Judge Haight also draws on two post-Kirschner Supreme Court opinions stressing the importance of legislative intent in searching for an implied right of action. Touche Ross & Co. v. Redington, 442 U.S. 560, 99 S. Ct. 2479, 61 L. Ed. 2d 82 (1979) (no implied right of action under § 17(a) of 1934 Act); Transamerica Mortgage Advisers, Inc. v. Lewis, 444 U.S. 11, 100 S. Ct. 242, 62 L. Ed. 2d 146 (1979) (no implied right of action under Investment Advisors Act of 1940). Our perception of the legislative intent behind the '33 Act suggests that no private right of action was implied here. For §§ 11 and 12 of the '33 Act created express civil liability, with strict prerequisites, covering the same conduct. It is most unlikely that Congress simultaneously undermined the prerequisites by implying an otherwise duplicative cause of action.[2] Accordingly, although the Kirschner holding lingers, it can no longer be considered good law. The claim under § 17 of the 1933 Act is dismissed. Dismissal of this claim is further supported by the conclusion that the 1933 Act was aimed at distributions of stock and not post-distribution trading such is at issue here. See Loss, Fundamentals of Securities Regulation at 92 and discussion infra at 1059-1060.

E. § 12(2)

Plaintiff has not made out a claim under § 12(2) of the '33 Act because that section imposes liability only on a "person who ... offers or sells a security ... by means of a prospectus or oral communication." The phrase "prospectus or oral communication" refers to a prospectus, registration statement, or other communication related to batch offering of securities, not to subsequent trading. See e.g. Klein v. Computer Devices, Inc., 591 F. Supp. 270, 277-78 (S.D.N.Y.1984) ("To be able to recover under section 12(2), the plaintiff must prove that his shares were issued pursuant to the defective prospectus."). Accord Ackerman, (1985-86 Transfer Binder) Fed.Sec.L.Rep. at 91,568; Gross v. Diversified Mortgage Investors, 431 F. Supp. 1080 (S.D.N.Y.1977), aff'd, 636 F.2d 1201 (2d Cir.1980). The purpose of the '33 Act was the regulation of the distribution of securities. Post-distribution trading is regulated by the '34 Act. See L. Loss, Fundamentals of Securities Regulation (1983) at 92.

Defendants' motion to dismiss the claim based on § 12(2) of the '33 Act is granted.

F. Arbitration

At the request of defendants, decision on this motion was delayed pending the Supreme Court's decision in Shearson/American Express, Inc. v. McMahon. The Supreme Court has now decided the case. Shearson/American Express, Inc. v. McMahon, ___ U.S. ___, 107 S. Ct. 2332, 96 L. Ed. 2d 185 (1987). The Court held that contractual agreements to arbitrate claims asserted under § 10(b) of the 1934 Act are enforceable. Arbitration of these claims is therefore compelled. I do not reach defendants' contentions that these claims should be dismissed under the common enterprise test of S.E.C. v. W.J. Howey Co., 328 U.S. 293, 66 S. Ct. 1100, 90 L. Ed. 1244 (1946) or for lack of specificity in pleading. Those contentions should be addressed to the arbitrators.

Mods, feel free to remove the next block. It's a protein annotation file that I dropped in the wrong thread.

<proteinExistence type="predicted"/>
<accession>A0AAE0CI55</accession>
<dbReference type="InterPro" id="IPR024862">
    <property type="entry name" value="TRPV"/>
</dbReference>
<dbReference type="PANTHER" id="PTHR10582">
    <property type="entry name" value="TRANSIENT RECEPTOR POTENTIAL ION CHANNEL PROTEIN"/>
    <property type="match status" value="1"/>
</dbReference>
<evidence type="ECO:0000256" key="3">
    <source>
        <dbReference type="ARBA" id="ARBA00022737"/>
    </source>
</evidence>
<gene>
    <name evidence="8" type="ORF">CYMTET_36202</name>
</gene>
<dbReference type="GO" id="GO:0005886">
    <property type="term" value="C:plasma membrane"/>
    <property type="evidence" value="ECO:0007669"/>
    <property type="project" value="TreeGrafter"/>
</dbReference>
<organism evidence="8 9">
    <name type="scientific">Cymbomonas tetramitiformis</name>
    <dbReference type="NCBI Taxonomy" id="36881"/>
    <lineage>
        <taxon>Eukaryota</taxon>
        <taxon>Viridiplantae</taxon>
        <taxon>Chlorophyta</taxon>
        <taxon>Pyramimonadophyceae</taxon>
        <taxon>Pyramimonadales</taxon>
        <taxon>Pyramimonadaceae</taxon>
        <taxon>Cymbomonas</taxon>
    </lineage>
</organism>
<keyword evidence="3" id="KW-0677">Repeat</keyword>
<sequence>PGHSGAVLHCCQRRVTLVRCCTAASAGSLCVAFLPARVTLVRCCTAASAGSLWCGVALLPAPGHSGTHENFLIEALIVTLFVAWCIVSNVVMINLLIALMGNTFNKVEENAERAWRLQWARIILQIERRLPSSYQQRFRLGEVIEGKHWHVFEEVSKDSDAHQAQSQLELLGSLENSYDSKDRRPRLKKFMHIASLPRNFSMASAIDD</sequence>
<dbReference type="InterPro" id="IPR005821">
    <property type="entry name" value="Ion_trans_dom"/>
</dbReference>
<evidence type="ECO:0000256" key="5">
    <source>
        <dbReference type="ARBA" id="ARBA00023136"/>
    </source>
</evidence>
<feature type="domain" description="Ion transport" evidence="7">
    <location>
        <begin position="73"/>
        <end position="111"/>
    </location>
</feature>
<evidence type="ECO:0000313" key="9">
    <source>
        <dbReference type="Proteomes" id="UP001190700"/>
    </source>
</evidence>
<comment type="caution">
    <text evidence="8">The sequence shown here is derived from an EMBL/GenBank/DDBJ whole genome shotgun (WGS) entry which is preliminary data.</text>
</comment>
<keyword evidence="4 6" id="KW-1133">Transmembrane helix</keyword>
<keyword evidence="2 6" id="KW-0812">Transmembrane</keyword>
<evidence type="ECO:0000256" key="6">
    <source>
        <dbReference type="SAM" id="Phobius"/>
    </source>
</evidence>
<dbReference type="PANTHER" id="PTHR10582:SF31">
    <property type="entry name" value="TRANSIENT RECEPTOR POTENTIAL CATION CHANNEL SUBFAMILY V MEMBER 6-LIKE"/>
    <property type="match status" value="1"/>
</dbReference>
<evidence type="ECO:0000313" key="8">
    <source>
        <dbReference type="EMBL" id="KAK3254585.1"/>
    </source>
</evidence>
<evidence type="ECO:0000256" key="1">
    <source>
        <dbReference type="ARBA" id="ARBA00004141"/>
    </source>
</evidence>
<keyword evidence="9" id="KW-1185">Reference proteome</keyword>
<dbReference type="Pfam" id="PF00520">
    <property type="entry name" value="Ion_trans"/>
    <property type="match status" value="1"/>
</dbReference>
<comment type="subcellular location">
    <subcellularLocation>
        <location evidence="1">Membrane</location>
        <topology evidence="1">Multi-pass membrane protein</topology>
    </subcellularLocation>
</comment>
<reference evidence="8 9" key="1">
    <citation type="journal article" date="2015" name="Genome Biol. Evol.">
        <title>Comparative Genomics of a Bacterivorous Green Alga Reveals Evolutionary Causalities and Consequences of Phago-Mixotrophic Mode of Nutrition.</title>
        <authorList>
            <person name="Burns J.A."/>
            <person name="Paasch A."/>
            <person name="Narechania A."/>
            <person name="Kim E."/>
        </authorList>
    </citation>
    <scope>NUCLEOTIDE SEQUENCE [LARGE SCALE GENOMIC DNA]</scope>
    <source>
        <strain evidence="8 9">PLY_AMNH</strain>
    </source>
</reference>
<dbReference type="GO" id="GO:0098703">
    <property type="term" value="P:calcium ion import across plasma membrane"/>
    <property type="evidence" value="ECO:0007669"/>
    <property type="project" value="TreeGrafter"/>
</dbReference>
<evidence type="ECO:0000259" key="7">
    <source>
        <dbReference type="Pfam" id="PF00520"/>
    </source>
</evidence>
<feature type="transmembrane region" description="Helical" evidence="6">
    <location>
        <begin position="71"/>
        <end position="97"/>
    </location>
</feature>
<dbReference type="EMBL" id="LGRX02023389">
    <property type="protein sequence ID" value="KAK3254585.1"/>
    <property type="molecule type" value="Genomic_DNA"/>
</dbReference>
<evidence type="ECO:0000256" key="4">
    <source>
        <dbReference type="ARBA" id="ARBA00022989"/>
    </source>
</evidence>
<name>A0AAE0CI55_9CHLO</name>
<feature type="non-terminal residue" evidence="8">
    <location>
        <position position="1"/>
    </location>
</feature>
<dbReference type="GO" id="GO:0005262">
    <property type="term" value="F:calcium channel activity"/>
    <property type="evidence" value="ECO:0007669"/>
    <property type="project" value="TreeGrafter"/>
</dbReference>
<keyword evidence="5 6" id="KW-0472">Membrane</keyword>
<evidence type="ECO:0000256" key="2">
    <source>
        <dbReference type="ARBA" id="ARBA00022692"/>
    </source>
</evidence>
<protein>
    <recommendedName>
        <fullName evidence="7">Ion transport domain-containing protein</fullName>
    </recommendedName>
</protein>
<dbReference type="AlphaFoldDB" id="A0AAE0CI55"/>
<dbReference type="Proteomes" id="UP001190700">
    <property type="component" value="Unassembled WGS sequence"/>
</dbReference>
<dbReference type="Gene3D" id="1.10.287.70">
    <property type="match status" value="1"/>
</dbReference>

G. Scope of Arbitration Agreements

The parties do not dispute that the arbitration agreement executed in connection with A account covers also disputes arising *1060 in the Special account. Plaintiff claims however that the B account was covered by a separate agreement which expressly excluded arbitration. The copies of the B account agreement proffered by defendants and defendants differ as to the crucial clause. A hearing will be held to determine the terms of the agreement entered into as to the B account.


All portions of the first cause of action are dismissed except for the § 10(b) claims which to the extent they relate to the A account and Special account are compelled to arbitration. The second, third, fourth, and fifth causes of action are dismissed. A hearing will be held on the terms of the B account agreement. Decision is reserved on the § 10(b) claim as it relates to the B account.


[1] Loss, Fundamentals of Securities Regulation 1149 (1983).

[2] "The literature of both contemporaneous and subsequent commentators is unanimous that § 17 was meant only to afford a basis for injunctive relief and criminal prosecution, not to supplement the civil liabilities set out in §§ 11 and 12." Bruns v. Ledbetter, 583 F. Supp. 1050, 1053 (S.D.Cal.1984).